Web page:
Did the Viking and Phoenix landers destroy the evidence of life on Mars?
“The quixotic legal struggle to clear Leonid Khrushchev’s name may seem a minot footnote, a historical irony that pits the heirs of one supreme leader against the power of another. But it represents precisely the kind of self-criticism that Russia has spent the better part of the past decade running away from. This process, which began under Gorbachev and petered out under Yeltsin before being aggressively opposed under Putin, is a precondition for any liberalisation. At its heart, at the core of the much-needed Russian conversation about Russia – Stalin, the meaning of the Gulag, the purges, the centuries-old tension pitting Westerniser against Slavophile — is Nikita Khrushchev. It was Khrushchev who embodied the Soviet dream, the rise of the peasant-worker to the highest echelons of the Soviet superstructure, and, at the same time, it was Khrushchev who gave voice to the contradictions, the inequities and iniquities of the system, who symbolizes the double consciousness of contemporary Russia.”
See The Trial of Leonid K in The National.
The London Times’ Jeremy Clarkson isn’t especially fonda Honda’s new Insight hybrid as you’ll see.
An extraordinarily interesting little study reminds us of unintended consequences. It appears that lead pollution mitigated the effect of carbon dioxide release on global warming, and that by reducing our releases of this toxic metal, we have inadvertently increased the force of anthropogenically-induced climate change:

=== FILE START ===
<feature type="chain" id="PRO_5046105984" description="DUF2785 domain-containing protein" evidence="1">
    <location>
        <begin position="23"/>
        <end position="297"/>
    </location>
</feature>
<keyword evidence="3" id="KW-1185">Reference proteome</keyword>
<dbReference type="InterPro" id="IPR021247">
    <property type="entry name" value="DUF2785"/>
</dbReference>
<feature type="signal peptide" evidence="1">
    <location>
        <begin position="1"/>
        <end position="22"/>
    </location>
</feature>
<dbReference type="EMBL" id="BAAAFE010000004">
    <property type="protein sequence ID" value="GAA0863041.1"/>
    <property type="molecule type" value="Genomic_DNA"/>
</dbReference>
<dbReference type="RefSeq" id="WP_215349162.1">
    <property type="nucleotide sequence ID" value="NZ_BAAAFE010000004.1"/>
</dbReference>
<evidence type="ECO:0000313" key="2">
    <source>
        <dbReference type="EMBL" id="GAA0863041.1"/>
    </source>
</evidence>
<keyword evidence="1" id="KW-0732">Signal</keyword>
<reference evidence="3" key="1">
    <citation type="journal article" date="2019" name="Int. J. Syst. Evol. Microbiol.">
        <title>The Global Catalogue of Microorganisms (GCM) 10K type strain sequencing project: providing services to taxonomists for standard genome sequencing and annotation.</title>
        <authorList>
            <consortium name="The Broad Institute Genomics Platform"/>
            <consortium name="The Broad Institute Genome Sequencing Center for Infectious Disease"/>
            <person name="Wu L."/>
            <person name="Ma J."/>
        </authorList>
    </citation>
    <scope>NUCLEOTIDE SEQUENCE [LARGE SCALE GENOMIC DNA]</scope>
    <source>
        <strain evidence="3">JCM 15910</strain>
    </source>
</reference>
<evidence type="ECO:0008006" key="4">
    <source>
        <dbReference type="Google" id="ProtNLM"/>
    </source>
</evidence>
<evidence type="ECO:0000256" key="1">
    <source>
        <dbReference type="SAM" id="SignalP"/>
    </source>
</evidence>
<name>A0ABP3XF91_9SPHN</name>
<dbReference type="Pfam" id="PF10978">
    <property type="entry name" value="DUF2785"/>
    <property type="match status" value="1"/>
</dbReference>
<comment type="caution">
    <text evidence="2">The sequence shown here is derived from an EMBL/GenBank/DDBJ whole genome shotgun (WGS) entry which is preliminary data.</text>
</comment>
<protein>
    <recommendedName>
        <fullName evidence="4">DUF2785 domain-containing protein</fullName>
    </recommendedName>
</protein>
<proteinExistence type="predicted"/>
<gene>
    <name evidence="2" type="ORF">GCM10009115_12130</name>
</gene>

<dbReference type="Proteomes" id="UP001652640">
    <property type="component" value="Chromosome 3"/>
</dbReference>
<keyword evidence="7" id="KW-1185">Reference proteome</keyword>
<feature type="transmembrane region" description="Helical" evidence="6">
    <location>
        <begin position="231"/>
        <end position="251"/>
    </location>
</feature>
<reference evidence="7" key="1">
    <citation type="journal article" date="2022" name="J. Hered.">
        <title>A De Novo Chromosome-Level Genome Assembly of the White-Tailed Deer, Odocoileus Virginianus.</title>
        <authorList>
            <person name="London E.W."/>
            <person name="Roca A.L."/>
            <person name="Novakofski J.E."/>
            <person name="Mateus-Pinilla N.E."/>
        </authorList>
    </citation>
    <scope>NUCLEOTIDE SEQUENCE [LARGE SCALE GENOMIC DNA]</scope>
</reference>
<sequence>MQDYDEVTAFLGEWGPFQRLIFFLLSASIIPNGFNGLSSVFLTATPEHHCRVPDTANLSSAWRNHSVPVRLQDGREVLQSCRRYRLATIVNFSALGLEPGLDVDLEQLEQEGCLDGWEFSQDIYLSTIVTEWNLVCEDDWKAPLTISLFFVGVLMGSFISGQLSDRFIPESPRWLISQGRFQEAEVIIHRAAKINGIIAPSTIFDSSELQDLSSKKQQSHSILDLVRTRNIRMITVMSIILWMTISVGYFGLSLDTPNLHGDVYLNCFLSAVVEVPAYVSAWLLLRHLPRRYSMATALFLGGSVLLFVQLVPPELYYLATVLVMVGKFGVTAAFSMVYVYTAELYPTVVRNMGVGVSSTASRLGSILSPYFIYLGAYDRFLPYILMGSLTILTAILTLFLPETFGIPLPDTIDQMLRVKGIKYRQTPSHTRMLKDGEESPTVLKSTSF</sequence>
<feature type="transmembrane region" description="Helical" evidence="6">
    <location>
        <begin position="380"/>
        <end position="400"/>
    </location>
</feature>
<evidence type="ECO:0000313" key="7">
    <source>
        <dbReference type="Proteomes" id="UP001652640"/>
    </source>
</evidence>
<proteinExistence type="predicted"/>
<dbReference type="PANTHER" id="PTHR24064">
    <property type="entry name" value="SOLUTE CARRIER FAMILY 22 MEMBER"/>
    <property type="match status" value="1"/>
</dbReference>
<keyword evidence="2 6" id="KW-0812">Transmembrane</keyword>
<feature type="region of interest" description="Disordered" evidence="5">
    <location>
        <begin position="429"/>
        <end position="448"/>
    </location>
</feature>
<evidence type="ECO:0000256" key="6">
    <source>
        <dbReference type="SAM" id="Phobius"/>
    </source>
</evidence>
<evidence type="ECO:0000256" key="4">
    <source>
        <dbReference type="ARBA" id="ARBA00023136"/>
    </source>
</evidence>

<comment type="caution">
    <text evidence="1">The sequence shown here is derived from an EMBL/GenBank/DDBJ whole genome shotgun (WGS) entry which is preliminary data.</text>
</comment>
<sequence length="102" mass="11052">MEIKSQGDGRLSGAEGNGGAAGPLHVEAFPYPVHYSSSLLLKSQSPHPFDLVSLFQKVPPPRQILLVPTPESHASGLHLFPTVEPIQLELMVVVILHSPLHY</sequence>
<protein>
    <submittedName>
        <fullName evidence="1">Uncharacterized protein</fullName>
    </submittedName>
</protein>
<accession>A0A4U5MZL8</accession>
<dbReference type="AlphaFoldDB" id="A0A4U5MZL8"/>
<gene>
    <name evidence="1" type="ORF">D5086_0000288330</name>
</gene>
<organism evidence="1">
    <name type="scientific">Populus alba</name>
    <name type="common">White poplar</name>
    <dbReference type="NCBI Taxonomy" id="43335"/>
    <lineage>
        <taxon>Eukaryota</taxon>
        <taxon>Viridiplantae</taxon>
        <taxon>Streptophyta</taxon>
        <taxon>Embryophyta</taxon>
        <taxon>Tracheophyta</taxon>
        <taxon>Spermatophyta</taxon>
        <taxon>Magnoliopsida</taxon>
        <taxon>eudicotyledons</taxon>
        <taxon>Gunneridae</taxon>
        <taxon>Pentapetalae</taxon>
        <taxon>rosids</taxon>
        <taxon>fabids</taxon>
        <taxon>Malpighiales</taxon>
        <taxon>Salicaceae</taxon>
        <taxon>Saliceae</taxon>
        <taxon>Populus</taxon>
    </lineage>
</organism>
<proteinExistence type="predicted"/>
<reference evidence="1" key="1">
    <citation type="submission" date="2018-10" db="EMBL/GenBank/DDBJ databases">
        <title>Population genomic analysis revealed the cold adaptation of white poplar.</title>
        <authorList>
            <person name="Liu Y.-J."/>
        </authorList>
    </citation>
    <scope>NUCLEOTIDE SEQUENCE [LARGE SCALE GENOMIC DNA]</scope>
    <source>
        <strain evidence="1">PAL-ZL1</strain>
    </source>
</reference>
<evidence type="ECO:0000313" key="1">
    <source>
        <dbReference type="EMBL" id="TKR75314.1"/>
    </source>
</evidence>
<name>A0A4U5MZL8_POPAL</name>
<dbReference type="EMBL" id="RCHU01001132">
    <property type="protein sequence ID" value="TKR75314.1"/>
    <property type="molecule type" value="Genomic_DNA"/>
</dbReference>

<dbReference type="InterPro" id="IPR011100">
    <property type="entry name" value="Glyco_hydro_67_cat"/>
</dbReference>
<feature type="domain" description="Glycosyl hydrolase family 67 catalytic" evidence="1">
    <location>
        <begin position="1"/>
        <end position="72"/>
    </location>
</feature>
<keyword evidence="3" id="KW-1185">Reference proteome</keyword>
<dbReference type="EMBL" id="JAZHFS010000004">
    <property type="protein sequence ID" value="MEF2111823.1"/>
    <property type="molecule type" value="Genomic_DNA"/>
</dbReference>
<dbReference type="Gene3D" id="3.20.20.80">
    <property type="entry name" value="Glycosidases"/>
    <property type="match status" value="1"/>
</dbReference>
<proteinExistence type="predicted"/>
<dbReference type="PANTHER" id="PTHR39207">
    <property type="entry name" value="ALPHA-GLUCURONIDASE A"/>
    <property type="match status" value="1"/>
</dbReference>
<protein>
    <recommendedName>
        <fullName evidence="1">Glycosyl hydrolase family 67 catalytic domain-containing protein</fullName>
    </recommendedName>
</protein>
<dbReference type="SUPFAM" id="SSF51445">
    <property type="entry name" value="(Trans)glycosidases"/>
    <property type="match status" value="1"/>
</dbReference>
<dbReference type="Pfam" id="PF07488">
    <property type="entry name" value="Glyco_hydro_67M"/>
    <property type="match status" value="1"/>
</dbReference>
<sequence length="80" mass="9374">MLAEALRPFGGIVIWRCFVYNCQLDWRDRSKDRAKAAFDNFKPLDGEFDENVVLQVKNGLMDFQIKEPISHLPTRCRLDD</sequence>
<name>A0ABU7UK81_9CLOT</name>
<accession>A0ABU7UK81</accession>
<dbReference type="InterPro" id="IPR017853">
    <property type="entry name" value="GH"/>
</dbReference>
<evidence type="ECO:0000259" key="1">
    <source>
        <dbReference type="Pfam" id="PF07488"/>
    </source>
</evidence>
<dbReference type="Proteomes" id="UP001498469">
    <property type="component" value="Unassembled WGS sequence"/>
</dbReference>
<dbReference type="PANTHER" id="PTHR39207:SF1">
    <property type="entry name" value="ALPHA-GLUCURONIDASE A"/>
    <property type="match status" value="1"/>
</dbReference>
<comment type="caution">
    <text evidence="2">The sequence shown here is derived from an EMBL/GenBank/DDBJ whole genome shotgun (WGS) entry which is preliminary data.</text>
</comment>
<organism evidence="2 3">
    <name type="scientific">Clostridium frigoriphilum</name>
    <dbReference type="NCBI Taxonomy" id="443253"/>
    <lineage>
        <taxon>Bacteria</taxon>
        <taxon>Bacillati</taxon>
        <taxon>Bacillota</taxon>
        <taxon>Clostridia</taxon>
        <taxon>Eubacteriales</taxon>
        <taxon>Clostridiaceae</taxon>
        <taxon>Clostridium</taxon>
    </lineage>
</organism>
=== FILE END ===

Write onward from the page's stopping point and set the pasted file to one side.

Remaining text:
“Scientists now assume that as a result of the significantly higher levels of lead pollution in the 1970s and 1980s – resulting from the use of leaded petrol and due to lead emissions from power stations – the great majority of all mineral dust particles were contaminated with lead and as a result more heat escaped from the earth than at present. ‘This probably led to global inhibition of rises in temperature to some extent, whereas today almost the full greenhouse effect is kicking in,’ says Curtius.
“But a return to the lead emission levels of the late 20th century is hardly desirable. Lead is a toxic heavy metal that can cause severe damage to health. ‘However, with the benefit of hindsight we can now explain why there has been a trend towards more rapid temperature rises in recent years; it is because mankind has cut back its emissions of lead and sulphates,’ claims Borrmann.”
” . . . the century of discoveries has only just begun – the majority of life forms on Earth is still awaiting scientific recognition.”
Here are two brief articles outlining the basics of a recent study of white dwarf stars in the Milky Way, suggesting a minimum figure of 1% to 3% for the main sequence stars that harbor planetary systems; one from Science Daily, the other from BBC News. The upshot is that “In our galaxy, a very rough estimate would be that there are five million white dwarfs with left-over rocky planetary material.”
Reason’s Ronald Bailey offers an interesting but incomplete analysis of the human rights of hypothetically cloned Neanderthals in Neanderthal Rights.
“If we . . . ask Nature: ‘who are the fittest: those who are continually at war with each other, or those who support one another?’ we at once see that those animals which acquire habits of mutual aid are undoubtedly the fittest.”
Prince Peter Kropotkin
Vzaimopomoshch (Mutual Aid), 1902
Viewing the two-minute video of barbarity accompanying this article from the UK newspaper The Guardian will require that you have a very strong stomach.
The “punishment,” which is to say torture, being meted out to this seventeen-year-old girl — “on suspicion of having had an illicit relationship with a married man” and without a trial — is being circulated widely throughout Pakistan as a positive (!) example of Taliban justice. It is, instead, pure and simple evil.